Although cherry blossoms are considered to be quintessentially Japanese, plum blossoms, their lesser known cousins, are also the heralds of spring in many parts of Japan, their fragrant flowers of pink, red, and white blooming in late winter and filling the hearts of locals with hope for an end to the chill. Ibaraki in particular has a strong relationship with plum blossoms. Around 3000 trees of 100 different varieties of plum blossom trees fill Kairakuen, one of Japan’s three most famous parks, located in Mito.
While cherry blossom festivals are decidedly more numerous, there are also a number of local festivals from late February to mid-March that celebrate the annual appearance of the plum blossoms. One such festival is the Mt. Tsukuba Plum Festival. Held annually in the Plum Forest (bairin), which sits around 250m above sea level on the slopes of the mountain. Far above the city and away from the constant background bustle of people and traffic, this festival offers attendees a rare view of the Kanto Plain through branches peppered with soft petals of pink and white. When we visited the festival in mid-March, we were blessed with a beautiful sunny morning, allowing us to appreciate the contrast of the pale petals against a brilliant blue sky.
There are a number of paths winding through the trees, so you can take a leisurely stroll through to appreciate the blossoms (pausing for pictures of course). A small stream flows down the mountain through the forest, and during the festival it fills with fallen petals. The same petals flutter through the air and form a pink and white carpet upon the forest floor, creating an atmosphere that is truly ethereal.
Upon climbing to the upper reaches of the forest, you will find an observation deck, which provides a breathtaking view of the whole forest and the city of Tsukuba below. On a clear day you can see Tokyo, and sometimes even as far as Mt. Fuji.
During the festival, the road is lined with food stalls selling local products, including many plum-themed snacks such as plum youkan (sweet jellied azuki bean paste) and plum-flavoured soft serve. Beside the forest there is a small building where you can escape the seasonal chill and enjoy complimentary cups of tea. For something a little more substantial, the Omotenashi building that sits just below the forest serves as a rest area where visitors can warm up with steaming bowls of rice miso soup and hot drinks.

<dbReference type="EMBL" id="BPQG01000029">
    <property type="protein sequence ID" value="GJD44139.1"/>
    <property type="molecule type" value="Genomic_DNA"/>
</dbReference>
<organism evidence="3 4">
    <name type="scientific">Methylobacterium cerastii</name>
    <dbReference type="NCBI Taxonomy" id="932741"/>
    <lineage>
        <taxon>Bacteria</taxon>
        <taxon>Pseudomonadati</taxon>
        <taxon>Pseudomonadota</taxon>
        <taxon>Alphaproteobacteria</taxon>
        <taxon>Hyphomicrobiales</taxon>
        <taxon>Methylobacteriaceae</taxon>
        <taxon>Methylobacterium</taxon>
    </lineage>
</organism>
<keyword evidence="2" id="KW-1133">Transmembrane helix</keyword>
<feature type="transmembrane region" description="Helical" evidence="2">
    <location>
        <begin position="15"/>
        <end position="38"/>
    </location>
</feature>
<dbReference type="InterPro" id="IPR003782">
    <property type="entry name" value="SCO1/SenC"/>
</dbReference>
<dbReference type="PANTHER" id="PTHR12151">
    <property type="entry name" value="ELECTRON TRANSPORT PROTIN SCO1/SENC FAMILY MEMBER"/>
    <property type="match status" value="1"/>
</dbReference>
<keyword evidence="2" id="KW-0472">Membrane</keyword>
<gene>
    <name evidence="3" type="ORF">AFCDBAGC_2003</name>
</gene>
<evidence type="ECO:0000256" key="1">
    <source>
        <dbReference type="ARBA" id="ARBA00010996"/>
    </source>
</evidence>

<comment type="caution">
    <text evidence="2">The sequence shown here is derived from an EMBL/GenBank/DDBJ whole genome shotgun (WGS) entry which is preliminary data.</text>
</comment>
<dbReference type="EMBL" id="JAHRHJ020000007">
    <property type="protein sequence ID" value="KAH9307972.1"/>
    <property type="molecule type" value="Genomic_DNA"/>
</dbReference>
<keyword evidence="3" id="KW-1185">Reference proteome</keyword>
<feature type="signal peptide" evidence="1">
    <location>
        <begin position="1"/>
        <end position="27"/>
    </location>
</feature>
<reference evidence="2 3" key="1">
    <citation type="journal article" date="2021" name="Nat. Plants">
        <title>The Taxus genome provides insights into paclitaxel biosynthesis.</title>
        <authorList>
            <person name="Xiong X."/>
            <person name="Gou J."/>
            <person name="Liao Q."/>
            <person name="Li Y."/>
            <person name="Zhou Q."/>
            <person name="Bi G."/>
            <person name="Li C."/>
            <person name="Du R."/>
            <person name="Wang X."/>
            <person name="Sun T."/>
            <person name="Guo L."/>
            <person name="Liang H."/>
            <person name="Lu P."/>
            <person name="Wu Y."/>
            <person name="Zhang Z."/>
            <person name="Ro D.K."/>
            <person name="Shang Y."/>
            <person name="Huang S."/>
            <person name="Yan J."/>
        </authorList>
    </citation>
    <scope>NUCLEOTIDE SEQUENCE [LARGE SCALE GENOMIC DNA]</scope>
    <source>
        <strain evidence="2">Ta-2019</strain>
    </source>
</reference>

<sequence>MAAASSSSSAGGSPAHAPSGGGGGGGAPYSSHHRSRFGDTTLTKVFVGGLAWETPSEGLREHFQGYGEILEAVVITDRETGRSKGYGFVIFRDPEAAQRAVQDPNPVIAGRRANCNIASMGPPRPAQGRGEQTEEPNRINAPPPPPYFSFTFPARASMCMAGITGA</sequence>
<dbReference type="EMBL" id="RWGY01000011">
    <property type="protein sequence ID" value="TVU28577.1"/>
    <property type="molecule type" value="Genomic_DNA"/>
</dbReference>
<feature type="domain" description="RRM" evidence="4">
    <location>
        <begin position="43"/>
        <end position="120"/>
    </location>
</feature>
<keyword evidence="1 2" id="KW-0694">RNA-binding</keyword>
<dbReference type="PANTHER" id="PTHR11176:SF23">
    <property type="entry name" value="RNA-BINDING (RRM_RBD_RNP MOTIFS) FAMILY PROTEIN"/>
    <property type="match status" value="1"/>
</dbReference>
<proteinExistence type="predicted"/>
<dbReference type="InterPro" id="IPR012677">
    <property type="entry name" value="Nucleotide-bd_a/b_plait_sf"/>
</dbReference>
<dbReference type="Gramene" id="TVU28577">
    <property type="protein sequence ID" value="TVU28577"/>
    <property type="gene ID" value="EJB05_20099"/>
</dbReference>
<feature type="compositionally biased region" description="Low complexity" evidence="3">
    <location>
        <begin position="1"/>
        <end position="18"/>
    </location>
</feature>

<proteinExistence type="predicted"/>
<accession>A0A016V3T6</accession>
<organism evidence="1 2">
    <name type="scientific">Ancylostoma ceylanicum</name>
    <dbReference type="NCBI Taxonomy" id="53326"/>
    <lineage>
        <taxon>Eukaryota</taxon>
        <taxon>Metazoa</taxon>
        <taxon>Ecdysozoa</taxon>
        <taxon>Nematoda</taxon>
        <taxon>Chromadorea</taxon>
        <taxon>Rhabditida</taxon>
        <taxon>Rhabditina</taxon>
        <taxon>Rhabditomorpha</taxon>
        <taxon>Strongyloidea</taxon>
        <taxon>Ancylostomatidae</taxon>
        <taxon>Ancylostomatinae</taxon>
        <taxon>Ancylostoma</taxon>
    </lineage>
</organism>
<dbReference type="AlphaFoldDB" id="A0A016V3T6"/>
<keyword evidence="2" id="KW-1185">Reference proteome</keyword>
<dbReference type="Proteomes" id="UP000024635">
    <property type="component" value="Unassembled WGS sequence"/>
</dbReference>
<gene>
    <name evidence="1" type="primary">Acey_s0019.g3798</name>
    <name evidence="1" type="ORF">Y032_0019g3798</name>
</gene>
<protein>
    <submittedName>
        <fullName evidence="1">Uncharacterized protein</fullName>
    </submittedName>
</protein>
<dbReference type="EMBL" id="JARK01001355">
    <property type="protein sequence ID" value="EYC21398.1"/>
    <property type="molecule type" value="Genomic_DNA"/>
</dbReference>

Just outside the Omotenashi building is a stage set up for the duration of the festival where visitors can see a number of shows, including one by a gama no aburauri, a spruiker from the Edo Period who would give lively performances in order to sell bulrush oil, a local cure-all. From swordsmanship to silly puns, this short routine has got it all, and is worth checking out. On weekends there are also several additional folk entertainment performances.
This unique festival is definitely worth a visit, and can easily be made into a great day trip if you add in a climb to Mt. Tsukuba’s summit, a visit to the Mt. Tsukuba shrine, and a dip in one of the numerous nearby onsen facilities. You could even stay overnight in one of the fantastic local inns. If you are looking for something to do in late February or March, look no further!
Mt. Tsukuba Plum Festival
When: Dates vary each year, usually begins around February 20th and ends in the last weekend of March
Where: Mt. Tsukuba Plum Forest
By Public Transport
Take the Mt. Tsukuba Shuttle Bus from Tsukuba Station and get off at Tsukuba Jinja Iriguchi (roughly 40 minutes). It is a short walk from there to the Plum Forest.
From the Tsuchiura Kita IC on the Joban Expressway: Around 20km along National Route 125 in the direction of Shimotsuma and Mt. Tsukuba
From the Sakuragawa Chikusei IC on the Joban Expressway: Take National Route 50 then it is around 20km along Prefectural Route 41 toward Mt. Tsukuba
There are five parking lots: Parking Lots 1-4, which are managed by the City of Tsukuba, and Tsutsujigaoka Parking Lot, which is managed by the Prefectural Government. Parking Lot 1 is the closest to the Plum Forest where the festival is being held.
*As the roads and parking lots tend to be crowded during the festival, it is recommended that you take public transport.